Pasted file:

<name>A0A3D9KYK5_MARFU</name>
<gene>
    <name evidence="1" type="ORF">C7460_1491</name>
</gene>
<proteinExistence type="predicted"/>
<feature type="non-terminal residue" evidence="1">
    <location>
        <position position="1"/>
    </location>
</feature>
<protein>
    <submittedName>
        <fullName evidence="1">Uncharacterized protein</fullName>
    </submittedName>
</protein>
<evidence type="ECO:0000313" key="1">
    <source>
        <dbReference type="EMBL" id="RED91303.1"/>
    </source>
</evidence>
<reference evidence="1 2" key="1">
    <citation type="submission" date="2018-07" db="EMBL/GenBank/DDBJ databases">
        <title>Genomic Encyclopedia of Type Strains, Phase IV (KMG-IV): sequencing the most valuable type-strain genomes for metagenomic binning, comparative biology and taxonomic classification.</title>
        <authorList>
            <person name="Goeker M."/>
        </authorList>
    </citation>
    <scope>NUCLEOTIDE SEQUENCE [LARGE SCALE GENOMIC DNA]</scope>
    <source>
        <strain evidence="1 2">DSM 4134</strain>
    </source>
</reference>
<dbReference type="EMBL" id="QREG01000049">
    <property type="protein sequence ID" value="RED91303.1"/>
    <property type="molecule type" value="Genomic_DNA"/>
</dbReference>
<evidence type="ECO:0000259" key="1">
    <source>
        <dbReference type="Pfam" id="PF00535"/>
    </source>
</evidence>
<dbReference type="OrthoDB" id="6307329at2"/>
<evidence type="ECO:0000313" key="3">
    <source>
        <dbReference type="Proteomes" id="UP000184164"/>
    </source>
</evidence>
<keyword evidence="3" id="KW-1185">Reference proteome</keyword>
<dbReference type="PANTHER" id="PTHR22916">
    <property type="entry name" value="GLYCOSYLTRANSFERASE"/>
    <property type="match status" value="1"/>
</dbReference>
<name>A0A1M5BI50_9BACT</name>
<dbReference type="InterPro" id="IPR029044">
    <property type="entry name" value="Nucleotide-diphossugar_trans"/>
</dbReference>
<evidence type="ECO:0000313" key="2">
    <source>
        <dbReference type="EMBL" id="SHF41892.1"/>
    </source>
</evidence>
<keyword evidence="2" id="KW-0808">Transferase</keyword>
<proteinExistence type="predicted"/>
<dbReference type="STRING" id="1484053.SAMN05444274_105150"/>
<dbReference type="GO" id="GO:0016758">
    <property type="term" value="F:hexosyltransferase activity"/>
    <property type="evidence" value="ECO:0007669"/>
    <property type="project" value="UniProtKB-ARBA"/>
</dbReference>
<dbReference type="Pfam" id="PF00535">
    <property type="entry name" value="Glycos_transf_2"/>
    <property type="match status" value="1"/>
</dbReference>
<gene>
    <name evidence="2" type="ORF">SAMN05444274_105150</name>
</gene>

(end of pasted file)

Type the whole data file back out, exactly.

<name>A0A3D9KYK5_MARFU</name>
<gene>
    <name evidence="1" type="ORF">C7460_1491</name>
</gene>
<proteinExistence type="predicted"/>
<feature type="non-terminal residue" evidence="1">
    <location>
        <position position="1"/>
    </location>
</feature>
<protein>
    <submittedName>
        <fullName evidence="1">Uncharacterized protein</fullName>
    </submittedName>
</protein>
<evidence type="ECO:0000313" key="1">
    <source>
        <dbReference type="EMBL" id="RED91303.1"/>
    </source>
</evidence>
<reference evidence="1 2" key="1">
    <citation type="submission" date="2018-07" db="EMBL/GenBank/DDBJ databases">
        <title>Genomic Encyclopedia of Type Strains, Phase IV (KMG-IV): sequencing the most valuable type-strain genomes for metagenomic binning, comparative biology and taxonomic classification.</title>
        <authorList>
            <person name="Goeker M."/>
        </authorList>
    </citation>
    <scope>NUCLEOTIDE SEQUENCE [LARGE SCALE GENOMIC DNA]</scope>
    <source>
        <strain evidence="1 2">DSM 4134</strain>
    </source>
</reference>
<dbReference type="EMBL" id="QREG01000049">
    <property type="protein sequence ID" value="RED91303.1"/>
    <property type="molecule type" value="Genomic_DNA"/>
</dbReference>
<evidence type="ECO:0000259" key="1">
    <source>
        <dbReference type="Pfam" id="PF00535"/>
    </source>
</evidence>
<dbReference type="OrthoDB" id="6307329at2"/>
<evidence type="ECO:0000313" key="3">
    <source>
        <dbReference type="Proteomes" id="UP000184164"/>
    </source>
</evidence>
<keyword evidence="3" id="KW-1185">Reference proteome</keyword>
<dbReference type="PANTHER" id="PTHR22916">
    <property type="entry name" value="GLYCOSYLTRANSFERASE"/>
    <property type="match status" value="1"/>
</dbReference>
<name>A0A1M5BI50_9BACT</name>
<dbReference type="InterPro" id="IPR029044">
    <property type="entry name" value="Nucleotide-diphossugar_trans"/>
</dbReference>
<evidence type="ECO:0000313" key="2">
    <source>
        <dbReference type="EMBL" id="SHF41892.1"/>
    </source>
</evidence>
<keyword evidence="2" id="KW-0808">Transferase</keyword>
<proteinExistence type="predicted"/>
<dbReference type="STRING" id="1484053.SAMN05444274_105150"/>
<dbReference type="GO" id="GO:0016758">
    <property type="term" value="F:hexosyltransferase activity"/>
    <property type="evidence" value="ECO:0007669"/>
    <property type="project" value="UniProtKB-ARBA"/>
</dbReference>
<dbReference type="Pfam" id="PF00535">
    <property type="entry name" value="Glycos_transf_2"/>
    <property type="match status" value="1"/>
</dbReference>
<gene>
    <name evidence="2" type="ORF">SAMN05444274_105150</name>
</gene>